Michael Geist: TPP copyright laws could dismantle Canadian content
While Canada has been formally included as a negotiating party in the Trans-Pacific Partnership trade agreement, more information from secretive texts and clauses is beginning to surface.
We've talked about how the TPP will restrict Internet access, criminalize and fine your actions online and collect your private data – but now it's been suggested that Canadian content rules could become overwritten to serve the corporate interests of Hollywood lobbyists.
Professor Michael Geist will be joining our ongoing Reddit discussion surrounding the TPP this afternoon until 7PM EST – we invite you to stop by and share your ideas with how to reach more Canadians with the crucial StopTheTrap.net campaign.
Article by Michael Geist
Last week, the government was formally included in the Trans Pacific Partnership negotiations with the next formal round scheduled for New Zealand in early December. I've written extensively about the copyright implications of the TPP as leaked versions of the intellectual property chapter and demands from U.S. copyright lobby groups point to a significant re-write of Bill C-11. Areas targeted for reform in Canada include ISP liability, statutory damages, and extending the term of copyright.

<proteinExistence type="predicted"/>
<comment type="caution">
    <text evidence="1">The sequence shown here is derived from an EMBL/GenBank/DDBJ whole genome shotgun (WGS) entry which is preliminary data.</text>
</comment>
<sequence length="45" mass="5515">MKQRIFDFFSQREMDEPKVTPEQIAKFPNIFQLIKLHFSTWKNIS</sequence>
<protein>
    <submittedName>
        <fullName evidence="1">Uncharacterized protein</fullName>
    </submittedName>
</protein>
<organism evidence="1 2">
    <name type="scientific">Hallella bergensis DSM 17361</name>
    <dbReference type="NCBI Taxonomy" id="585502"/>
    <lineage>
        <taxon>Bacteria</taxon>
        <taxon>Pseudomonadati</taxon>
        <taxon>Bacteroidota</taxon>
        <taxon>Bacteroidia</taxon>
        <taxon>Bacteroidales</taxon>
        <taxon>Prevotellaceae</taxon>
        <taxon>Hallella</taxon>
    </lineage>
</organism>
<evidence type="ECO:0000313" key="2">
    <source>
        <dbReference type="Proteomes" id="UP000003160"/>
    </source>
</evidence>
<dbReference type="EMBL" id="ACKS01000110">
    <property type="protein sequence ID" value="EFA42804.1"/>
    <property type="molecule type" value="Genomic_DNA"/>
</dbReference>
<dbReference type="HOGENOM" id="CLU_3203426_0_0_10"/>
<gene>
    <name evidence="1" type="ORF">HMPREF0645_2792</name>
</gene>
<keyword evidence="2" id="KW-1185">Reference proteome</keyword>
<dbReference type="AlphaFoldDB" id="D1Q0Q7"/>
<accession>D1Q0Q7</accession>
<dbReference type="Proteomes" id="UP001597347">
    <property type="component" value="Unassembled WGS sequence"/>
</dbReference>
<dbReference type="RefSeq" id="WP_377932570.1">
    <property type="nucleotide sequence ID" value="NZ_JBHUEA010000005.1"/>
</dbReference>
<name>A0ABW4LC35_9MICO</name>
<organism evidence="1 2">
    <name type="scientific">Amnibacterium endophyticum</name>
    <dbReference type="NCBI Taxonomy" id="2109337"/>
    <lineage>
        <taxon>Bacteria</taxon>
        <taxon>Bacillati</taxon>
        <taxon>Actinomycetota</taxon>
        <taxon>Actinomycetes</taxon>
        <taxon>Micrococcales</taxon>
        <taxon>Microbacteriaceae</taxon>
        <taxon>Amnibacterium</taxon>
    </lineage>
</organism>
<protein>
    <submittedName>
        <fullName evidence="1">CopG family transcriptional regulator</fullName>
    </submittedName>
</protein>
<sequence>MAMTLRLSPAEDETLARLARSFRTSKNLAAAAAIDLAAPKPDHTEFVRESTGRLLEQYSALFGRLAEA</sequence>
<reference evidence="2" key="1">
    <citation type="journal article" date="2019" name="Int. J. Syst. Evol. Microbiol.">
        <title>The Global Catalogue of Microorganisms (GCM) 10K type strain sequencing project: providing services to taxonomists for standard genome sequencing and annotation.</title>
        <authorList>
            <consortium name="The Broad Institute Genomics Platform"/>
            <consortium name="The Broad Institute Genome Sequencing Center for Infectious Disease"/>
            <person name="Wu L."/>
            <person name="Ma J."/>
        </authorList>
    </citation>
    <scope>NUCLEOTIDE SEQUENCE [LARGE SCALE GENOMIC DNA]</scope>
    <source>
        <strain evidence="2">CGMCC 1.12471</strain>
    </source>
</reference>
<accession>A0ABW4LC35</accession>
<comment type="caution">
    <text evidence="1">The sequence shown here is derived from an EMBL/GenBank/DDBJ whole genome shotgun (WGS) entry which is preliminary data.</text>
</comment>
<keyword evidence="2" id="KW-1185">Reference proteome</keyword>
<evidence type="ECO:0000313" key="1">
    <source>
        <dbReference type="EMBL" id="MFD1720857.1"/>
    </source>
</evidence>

An additional issue has begun to attract increasing attention as the same lobby groups seeking copyright reforms have also put dismantling Canadian content regulations on the table. The IIPA, the lead lobby group for the movie, music, and software industries, told the U.S. government:
IIPA strongly believes that the TPP market access chapters must be comprehensive in scope, strictly avoiding any sectoral carve outs that preclude the application of free trade disciplines. We note that several market access barriers cited by USTR in its 2012 National Trade Estimate report on Canada involve, for example, content quota requirements for television, radio, cable television, direct-to-home broadcast services, specialty television, and satellite radio services. It should be possible to address such barriers to trade in the TPP, and thus augment consumers’ access to diverse content, while promoting local cultural expressions.
Many concerned with Canadian culture have reacted with alarm as the U.S. government has focused on potential changes to television and radio content requirements, classification systems for movies, and online video. Read more »
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